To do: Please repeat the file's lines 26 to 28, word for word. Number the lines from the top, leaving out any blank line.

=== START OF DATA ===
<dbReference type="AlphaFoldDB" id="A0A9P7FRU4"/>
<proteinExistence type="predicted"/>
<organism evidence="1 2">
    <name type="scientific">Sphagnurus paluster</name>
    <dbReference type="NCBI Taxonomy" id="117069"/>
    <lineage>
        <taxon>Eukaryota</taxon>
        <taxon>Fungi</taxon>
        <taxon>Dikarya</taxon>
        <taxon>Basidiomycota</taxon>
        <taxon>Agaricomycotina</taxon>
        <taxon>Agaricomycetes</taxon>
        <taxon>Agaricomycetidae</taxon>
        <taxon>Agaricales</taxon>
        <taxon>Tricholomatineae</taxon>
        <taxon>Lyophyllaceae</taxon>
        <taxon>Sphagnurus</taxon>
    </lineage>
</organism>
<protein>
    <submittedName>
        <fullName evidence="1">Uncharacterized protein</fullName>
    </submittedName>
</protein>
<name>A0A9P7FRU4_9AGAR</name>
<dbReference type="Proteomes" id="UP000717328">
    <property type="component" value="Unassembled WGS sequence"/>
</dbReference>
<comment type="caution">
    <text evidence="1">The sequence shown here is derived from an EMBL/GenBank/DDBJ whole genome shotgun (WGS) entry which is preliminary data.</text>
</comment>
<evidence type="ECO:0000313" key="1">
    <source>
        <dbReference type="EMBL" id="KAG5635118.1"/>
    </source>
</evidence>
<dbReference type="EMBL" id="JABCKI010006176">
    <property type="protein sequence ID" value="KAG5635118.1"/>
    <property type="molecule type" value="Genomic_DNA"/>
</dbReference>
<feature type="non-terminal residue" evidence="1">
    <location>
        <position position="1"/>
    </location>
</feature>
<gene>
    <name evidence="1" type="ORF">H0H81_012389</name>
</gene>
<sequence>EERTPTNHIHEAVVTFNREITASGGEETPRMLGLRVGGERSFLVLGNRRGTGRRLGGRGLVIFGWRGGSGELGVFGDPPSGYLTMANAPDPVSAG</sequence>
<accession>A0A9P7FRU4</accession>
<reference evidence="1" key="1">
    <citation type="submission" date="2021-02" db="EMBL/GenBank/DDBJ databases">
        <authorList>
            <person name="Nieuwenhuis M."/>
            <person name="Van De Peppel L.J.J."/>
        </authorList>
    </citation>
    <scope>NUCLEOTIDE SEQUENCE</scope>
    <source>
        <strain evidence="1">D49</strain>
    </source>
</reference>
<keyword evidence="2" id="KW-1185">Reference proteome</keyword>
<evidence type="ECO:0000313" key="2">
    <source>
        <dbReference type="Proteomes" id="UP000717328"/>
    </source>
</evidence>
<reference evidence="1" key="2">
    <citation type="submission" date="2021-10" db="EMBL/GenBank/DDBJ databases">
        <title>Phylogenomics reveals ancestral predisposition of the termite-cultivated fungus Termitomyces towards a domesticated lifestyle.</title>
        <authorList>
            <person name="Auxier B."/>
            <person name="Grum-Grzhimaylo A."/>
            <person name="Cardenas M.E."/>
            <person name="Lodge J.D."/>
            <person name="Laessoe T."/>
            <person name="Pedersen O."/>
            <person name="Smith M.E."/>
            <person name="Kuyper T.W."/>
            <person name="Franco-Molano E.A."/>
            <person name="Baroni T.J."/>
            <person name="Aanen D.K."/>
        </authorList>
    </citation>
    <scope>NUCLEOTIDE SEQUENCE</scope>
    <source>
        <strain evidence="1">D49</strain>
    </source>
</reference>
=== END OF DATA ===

<dbReference type="Proteomes" id="UP000717328">
    <property type="component" value="Unassembled WGS sequence"/>
</dbReference>